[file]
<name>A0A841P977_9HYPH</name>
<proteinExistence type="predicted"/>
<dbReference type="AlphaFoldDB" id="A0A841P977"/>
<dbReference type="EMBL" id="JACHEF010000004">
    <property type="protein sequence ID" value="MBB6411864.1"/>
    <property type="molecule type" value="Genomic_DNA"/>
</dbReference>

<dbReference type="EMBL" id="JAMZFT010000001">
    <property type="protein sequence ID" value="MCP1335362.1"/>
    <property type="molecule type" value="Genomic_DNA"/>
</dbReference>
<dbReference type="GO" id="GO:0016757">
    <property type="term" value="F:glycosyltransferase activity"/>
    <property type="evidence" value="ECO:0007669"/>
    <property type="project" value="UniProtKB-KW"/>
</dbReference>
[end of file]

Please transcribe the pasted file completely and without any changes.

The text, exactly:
<name>A0A841P977_9HYPH</name>
<proteinExistence type="predicted"/>
<dbReference type="AlphaFoldDB" id="A0A841P977"/>
<dbReference type="EMBL" id="JACHEF010000004">
    <property type="protein sequence ID" value="MBB6411864.1"/>
    <property type="molecule type" value="Genomic_DNA"/>
</dbReference>

<dbReference type="EMBL" id="JAMZFT010000001">
    <property type="protein sequence ID" value="MCP1335362.1"/>
    <property type="molecule type" value="Genomic_DNA"/>
</dbReference>
<dbReference type="GO" id="GO:0016757">
    <property type="term" value="F:glycosyltransferase activity"/>
    <property type="evidence" value="ECO:0007669"/>
    <property type="project" value="UniProtKB-KW"/>
</dbReference>